Stem cells created without embryos
Published Wednesday, November 21, 2007 12:15PM EST
Scientists have made a startling breakthrough that allows them to "reprogram" ordinary skin cells to act like embryonic stem cells.
Stem cells are considered the body's ultimate master cell, able to become almost any other kind of cell, such as heart or lung cells. They have thus been called "pluripotent," meaning they have the ability to differentiate into other cell types.
Until now, the best source of stem cells has been from cloning cells from discarded human embryos. But the use of embryos has been fraught with ethical questions. Now, two new studies suggest there may be an easier way.
On Tuesday, it was announced that laboratory teams working on two continents have both been able to publish landmark studies on the use of skin cells to create pluripotent stem cells that look and act like embryonic stem cells.
They call the cells "induced pluripotent stem cells," or iPS cells for short.
Dr. Janet Rossant, chief of research at Ottawa's Hospital for Sick Children, said the findings are a "very important step forward."
"You take the cell that has become quite specialized, making skin in this case, and by changing the genetic environment you can take the cell and make it think it's back in the embryo and it has the full potential to make every cell in the body," Rossant told CTV's Canada AM on Wednesday.
She said there are still major questions about the research and how it will effect treatment for serious diseases such as diabetes or Parkinson's, noting it needs to be clear the cells will not create tumours or disorganized tissue in patients.
Rossant said some cancer-related effects were detected in the testing, and the process still needs to be fine-tuned.
"On the other hand, this whole process already tells us we should be able to make cells we can study in a petri dish, cells from people who have serious disease, and be able to understand the biology of that diseases in a petri dish and develop new drugs and treatments right there in the dish that you could later test in people."
The findings may have political repercussions in the United States, where President George Bush rejected bills that would have funded embryonic stem cell research.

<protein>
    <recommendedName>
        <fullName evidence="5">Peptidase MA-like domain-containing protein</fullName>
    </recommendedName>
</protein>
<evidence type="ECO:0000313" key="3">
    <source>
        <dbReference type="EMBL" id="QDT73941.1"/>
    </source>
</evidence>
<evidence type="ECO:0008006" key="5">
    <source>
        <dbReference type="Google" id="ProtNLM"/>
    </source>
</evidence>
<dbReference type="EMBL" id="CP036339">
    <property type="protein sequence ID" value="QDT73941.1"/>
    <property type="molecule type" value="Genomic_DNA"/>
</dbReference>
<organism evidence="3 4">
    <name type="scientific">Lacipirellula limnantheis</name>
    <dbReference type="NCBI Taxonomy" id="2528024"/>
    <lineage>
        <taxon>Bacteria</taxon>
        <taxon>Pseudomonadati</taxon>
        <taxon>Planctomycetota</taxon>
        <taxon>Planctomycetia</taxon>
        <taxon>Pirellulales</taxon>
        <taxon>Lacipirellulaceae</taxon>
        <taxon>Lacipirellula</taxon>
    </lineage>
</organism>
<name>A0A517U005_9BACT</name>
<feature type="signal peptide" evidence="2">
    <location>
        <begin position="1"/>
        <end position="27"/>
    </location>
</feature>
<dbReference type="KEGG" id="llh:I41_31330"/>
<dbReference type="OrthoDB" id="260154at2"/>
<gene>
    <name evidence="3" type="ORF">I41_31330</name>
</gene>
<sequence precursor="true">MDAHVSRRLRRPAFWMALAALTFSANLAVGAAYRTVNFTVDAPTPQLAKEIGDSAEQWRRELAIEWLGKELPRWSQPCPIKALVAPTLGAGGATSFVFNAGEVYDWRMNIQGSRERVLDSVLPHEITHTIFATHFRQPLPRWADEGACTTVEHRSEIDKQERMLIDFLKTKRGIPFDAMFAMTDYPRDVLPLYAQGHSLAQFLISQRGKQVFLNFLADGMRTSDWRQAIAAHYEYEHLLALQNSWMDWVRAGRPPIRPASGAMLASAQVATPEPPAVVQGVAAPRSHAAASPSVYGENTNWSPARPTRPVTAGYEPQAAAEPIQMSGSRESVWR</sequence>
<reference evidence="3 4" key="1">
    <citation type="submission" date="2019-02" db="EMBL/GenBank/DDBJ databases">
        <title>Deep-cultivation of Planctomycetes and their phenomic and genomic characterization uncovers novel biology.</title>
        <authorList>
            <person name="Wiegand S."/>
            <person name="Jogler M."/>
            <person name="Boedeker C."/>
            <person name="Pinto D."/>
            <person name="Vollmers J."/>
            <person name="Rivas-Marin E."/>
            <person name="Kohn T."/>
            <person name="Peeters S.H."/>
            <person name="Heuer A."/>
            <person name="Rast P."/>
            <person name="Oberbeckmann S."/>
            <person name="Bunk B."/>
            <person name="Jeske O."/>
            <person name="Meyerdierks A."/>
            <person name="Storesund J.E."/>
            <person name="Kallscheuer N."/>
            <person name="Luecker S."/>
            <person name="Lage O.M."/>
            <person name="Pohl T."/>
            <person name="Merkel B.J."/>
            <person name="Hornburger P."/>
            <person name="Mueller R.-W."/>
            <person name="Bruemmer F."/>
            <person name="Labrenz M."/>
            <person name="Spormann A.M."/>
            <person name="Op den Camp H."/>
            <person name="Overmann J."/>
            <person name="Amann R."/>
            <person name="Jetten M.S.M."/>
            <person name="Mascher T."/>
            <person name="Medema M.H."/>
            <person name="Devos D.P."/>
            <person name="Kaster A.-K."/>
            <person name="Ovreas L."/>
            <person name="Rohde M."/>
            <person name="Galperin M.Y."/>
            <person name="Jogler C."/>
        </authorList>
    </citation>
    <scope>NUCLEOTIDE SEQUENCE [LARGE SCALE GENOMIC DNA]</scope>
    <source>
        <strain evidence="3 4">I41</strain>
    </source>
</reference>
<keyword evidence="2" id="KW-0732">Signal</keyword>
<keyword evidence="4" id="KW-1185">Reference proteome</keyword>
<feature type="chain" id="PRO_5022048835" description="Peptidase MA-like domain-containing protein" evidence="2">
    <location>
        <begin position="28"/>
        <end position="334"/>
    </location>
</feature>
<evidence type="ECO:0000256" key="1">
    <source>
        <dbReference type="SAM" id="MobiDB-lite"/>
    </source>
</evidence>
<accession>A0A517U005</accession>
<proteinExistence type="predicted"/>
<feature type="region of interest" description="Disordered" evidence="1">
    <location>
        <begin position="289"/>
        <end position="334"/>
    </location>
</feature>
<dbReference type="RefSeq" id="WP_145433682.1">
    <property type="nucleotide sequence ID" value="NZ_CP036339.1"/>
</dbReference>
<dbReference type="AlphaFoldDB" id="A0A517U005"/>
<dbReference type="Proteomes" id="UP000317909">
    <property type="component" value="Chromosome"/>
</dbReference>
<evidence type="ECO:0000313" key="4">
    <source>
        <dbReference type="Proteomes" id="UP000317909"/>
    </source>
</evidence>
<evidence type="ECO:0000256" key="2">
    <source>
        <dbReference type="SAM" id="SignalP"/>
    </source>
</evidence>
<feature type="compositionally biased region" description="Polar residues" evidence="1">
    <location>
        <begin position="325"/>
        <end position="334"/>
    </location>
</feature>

He had said that medical breakthroughs were possible without destroying embryos. Democrats had said that because of Bush's ideological beliefs he had blocked research that could have uncovered cures to diseases afflicting millions of people.
The authors of the study note that iPS cells are similar -- not identical -- to embryonic stem cells and differences have been noted. But more research is needed to determine what those differences mean.
The two studies are published in two journals: Science and Cell. The Cell paper is from a team led by Dr. Shinya Yamanaka of Kyoto University; the Science paper is from a team led by James Thomson and Junying Yu of the University of Wisconsin in Madison.
Both studies detail a "direct reprogramming" recipe that includes just four ingredients to transform ordinary skin cells, called fibroblasts, into iPS cells.
Yamanaka's team introduced the genes OCT3/4, SOX2, C-MYC, and KLF4 to get their iPS cells. The Thomson team used a slightly different cocktail: OCT4, NANOG, SOX2 and LIN28.
Yamanaka's team reports that they were able to use iPS cells to produce cardiac muscle cells. After 12 days of growth in laboratory dishes, the clumps of cardiac muscle cells actually started beating.
Technique far from perfect
But neither Yamanaka's nor Yu's recipe is perfect. The technique involves using a retrovirus to deliver the genes into the skin cells, which in turn disrupts the DNA of the skin cells. That creates the potential for developing cancer.
But the DNA disruption is just a byproduct of the technique, and experts say they believe it can be avoided.
Thomson, who also produced the first successful human embryonic stem cell lines in 1998, admits that a lot more research is needed on this new technique, "but these methods should be useful for developing disease models and for drug development," his team wrote.
Ian Wilmut of the Scottish Centre for Regenerative Medicine at the University of Edinburgh, who helped clone the first mammal in 1997, Dolly the sheep, said the findings are hugely significant.
"We can now envisage a time when a simple approach can be used to produce stem cells that are able to form any tissue from a small sample taken from any of us," Wilmut said in a statement.
"This will have enormous implications for research and perhaps one day for therapy."
The therapeutic implications of the research are likely years away. Besides overcoming the DNA disruption obstacle, scientists still have to answer basic questions about these cells.
In the short term, these cells would probably be used first for lab studies to create artificial human tissues to test potential drugs.
Scientists also say it's still important to pursue the strategy of using cloned cells from embryos.
The hope is that one day, scientists can use stem cells to treat a variety of diseases, including creating brain cells for Parkinson's disease, pancreatic cells for diabetes and nerve cells for spinal-cord injuries.
The new iPS techniques would likely qualify for federal research funding in the U.S., unlike projects that extract stem cells from human embryos for which funding has been strictly limited.
The iPS cell work would also likely win the approval of bioethicists and religious leaders.
R. Alta Charo, a University of Wisconsin-Madison professor of law and bioethics, says this research alters the debates surrounding both human embryonic stem cell research and human cloning.
"This is a method for creating a stem cell line without ever having to work through, at any stage, an entity that is a viable embryo," Charo says. "Therefore, you manage to avoid many of those debates with the right-to life community."
With files from The Associated Press